Conversations with Kathleen Turner: Acting for the Stage and Screen
This book, a collaboration with stage and screen legend Kathleen Turner, will be constructed around a series of conversations between Turner and Morrow about such subjects as the relationship between an actor and a director, the preparation an actor must do for a role, and the pursuit of acting as a contemporary profession. Turner will also discuss with Morrow her many iconic film and stage roles. Kathleen Turner is a Golden Globe-winning, Oscar-, Grammy-, and Tony-nominated actor famous for her three decades of roles in cinema and on Broadway. Among her many films are Body Heat, Romancing the Stone, Peggy Sue Got Married, The Accidental Tourist, Who Framed Roger Rabbit, Prizzi's Honor, Serial Mom, and The Virgin Suicides. On TV, she's appeared on The Simpsons, Friends, Nip/Tuck, Law & Order, and in a recurring role on the David Duchovny series Californication. On Broadway, she's recently been seen in The Graduate, Who's Afraid of Virginia Woolf, and the controversial new plays Red Hot Patriot and High.
Everything Went Down
The feature film Everything Went Down is a realist musical in the style of the beloved Irish film Once. The movie mixes comedy, drama, and music to tell the story of a young college professor (played by acclaimed Canadian theatre artist Noah Drew) who has become a shell of a person following the death two years earlier of his wife. Crippled by a numbing grief, he’s shut himself off from the world emotionally. At the same time, a young singer-songwriter (popular indie rocker Kate Tucker) has begun to lose faith in the struggle to make a name for herself as a musician. Bogged down by the pressures of turning her art into commerce, she has lost sight of why she wanted to make music in the first place. Unfolding over the space of a couple weeks, the film chronicles the budding friendship between the professor and the singer, as the energy and beauty of her music begins to bring him back to life, and the value of her music to this man reawakens her to the merits of making music. Learn more about the film at its website, www.everythingwentdown.com.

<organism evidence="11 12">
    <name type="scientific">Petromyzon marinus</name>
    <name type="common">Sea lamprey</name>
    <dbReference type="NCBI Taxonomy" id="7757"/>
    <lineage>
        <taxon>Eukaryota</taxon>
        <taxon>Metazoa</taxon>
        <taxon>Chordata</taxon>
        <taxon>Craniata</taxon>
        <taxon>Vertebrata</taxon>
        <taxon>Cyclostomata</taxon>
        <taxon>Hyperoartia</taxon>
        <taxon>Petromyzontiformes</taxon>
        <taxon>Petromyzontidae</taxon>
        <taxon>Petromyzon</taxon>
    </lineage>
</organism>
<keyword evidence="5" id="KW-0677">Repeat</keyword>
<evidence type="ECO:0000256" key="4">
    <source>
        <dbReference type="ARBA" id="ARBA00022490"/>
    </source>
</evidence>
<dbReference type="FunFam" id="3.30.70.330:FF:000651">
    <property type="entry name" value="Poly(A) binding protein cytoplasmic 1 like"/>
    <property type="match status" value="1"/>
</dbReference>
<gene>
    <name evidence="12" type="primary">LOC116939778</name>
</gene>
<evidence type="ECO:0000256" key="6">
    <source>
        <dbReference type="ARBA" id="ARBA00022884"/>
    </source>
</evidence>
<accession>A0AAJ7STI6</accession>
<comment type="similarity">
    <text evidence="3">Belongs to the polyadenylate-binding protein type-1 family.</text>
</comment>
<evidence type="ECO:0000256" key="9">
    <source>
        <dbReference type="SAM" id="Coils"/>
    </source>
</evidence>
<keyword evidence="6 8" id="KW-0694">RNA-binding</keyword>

Portland Music Video Festival
Prof. Morrow is the founding director of the Portland Music Video Festival, one of the only festivals in the world dedicated exclusively to the history, art, craft and exhibition of music videos. Music videos have influenced the manner in which television shows, commercials, and films are shot and edited. They have changed the methods by which music, film, and all popular media are marketed. They have altered the way that talent in the television and music industries is discovered and groomed. They have influenced politics, fashion, contemporary art, and advertising. And they have contributed to the development of a popular youth culture, forever altering the attention spans, the multitasking abilities, and the media savvy of young adults. The Portland Music Video Festival is dedicated to celebrating the production of the music video, and nurturing the great partnership between the music and filmmaking communities in Portland and across the country. More information is available here: http://www.portlandmusicvideofestival.com.
Dustin Morrow occasionally produces and directs music videos and short musical films. Among his recent videos are one for Kate Tucker’s “Blue December” (http://vimeo.com/41122063) and Johanna and the Dusty Floor’s “Forest of Sorrows” (http://vimeo.com/44683378).
Ground: London is an experimental short film that explores London’s urban landscapes from an unconventional point of view. The film was shot entirely on location in London.
Jet Lag is a meditative short film that questions the convenience of modern transportation. When one can get on a plane, take a pill, fall asleep, and wake up thousands of miles away, as if no time has passed, what has been lost? Is there not value in feeling the miles pass – in watching the landscape move and change? If you’ve traversed half the globe in one fail swoop, shouldn’t you feel tired? In this experimental narrative, an Irish businessman becomes lost in the world – realizing that his entire life is connected to a series of numbers (mobile phone, social security, bank, credit, frequent flyer, and dozens of others); and as he moves about the nation and the planet with such ease, he ceases to feel as if he belongs anywhere. The health of the psyche is connected in part to place, to environment, and if that place is always changing, what effect does that have on the person?
The Working Man
The Working Man is a funny and frightening investigation into the deterioration of self-worth in the contemporary American workplace. This animated narrative feature film follows Jim Charleston, a working stiff with an unrewarding day job doing data entry, a wife who barely knows he exists, and a terrible case of chronic insomnia. Jim decides to accept a position as a phone support technician on the graveyard shift at a virtually empty, almost featureless office building. Before long, he’s beset by loneliness and boredom, which turn to hallucinations and madness as he feels his sense of self begin to slip away. The Working Man was shot with a barebones crew in the nearly anonymous landscapes of suburban Des Moines, Iowa, where the endless sea of interstates, office parks, and fast food restaurants provide a frightening setting for the story of one man’s revolt against a system that seeks to strip him of his individuality. This offbeat film asks challenging questions about the culture of work in the United States, and the importance of job satisfaction.